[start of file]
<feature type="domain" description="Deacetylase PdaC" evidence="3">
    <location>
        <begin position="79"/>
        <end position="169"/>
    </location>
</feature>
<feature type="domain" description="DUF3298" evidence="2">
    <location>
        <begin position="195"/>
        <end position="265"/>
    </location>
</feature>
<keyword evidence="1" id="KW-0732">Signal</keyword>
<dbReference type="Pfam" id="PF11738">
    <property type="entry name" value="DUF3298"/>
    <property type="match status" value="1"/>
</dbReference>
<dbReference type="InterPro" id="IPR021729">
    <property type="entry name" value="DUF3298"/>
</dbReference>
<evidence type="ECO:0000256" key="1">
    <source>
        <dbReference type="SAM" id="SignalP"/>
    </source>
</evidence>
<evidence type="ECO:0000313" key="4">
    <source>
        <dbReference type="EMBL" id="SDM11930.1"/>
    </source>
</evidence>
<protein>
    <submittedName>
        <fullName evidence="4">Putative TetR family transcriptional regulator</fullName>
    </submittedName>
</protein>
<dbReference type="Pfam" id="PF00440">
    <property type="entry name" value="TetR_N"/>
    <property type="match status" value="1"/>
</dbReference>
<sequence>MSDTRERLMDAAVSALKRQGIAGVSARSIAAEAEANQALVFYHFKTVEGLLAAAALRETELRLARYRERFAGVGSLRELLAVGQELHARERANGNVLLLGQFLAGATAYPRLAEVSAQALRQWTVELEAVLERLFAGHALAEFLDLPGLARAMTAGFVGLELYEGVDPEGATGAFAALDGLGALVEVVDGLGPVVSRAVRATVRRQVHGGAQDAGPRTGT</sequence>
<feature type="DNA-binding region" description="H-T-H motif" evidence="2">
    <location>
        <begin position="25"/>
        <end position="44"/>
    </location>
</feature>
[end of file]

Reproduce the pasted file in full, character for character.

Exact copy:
<feature type="domain" description="Deacetylase PdaC" evidence="3">
    <location>
        <begin position="79"/>
        <end position="169"/>
    </location>
</feature>
<feature type="domain" description="DUF3298" evidence="2">
    <location>
        <begin position="195"/>
        <end position="265"/>
    </location>
</feature>
<keyword evidence="1" id="KW-0732">Signal</keyword>
<dbReference type="Pfam" id="PF11738">
    <property type="entry name" value="DUF3298"/>
    <property type="match status" value="1"/>
</dbReference>
<dbReference type="InterPro" id="IPR021729">
    <property type="entry name" value="DUF3298"/>
</dbReference>
<evidence type="ECO:0000256" key="1">
    <source>
        <dbReference type="SAM" id="SignalP"/>
    </source>
</evidence>
<evidence type="ECO:0000313" key="4">
    <source>
        <dbReference type="EMBL" id="SDM11930.1"/>
    </source>
</evidence>
<protein>
    <submittedName>
        <fullName evidence="4">Putative TetR family transcriptional regulator</fullName>
    </submittedName>
</protein>
<dbReference type="Pfam" id="PF00440">
    <property type="entry name" value="TetR_N"/>
    <property type="match status" value="1"/>
</dbReference>
<sequence>MSDTRERLMDAAVSALKRQGIAGVSARSIAAEAEANQALVFYHFKTVEGLLAAAALRETELRLARYRERFAGVGSLRELLAVGQELHARERANGNVLLLGQFLAGATAYPRLAEVSAQALRQWTVELEAVLERLFAGHALAEFLDLPGLARAMTAGFVGLELYEGVDPEGATGAFAALDGLGALVEVVDGLGPVVSRAVRATVRRQVHGGAQDAGPRTGT</sequence>
<feature type="DNA-binding region" description="H-T-H motif" evidence="2">
    <location>
        <begin position="25"/>
        <end position="44"/>
    </location>
</feature>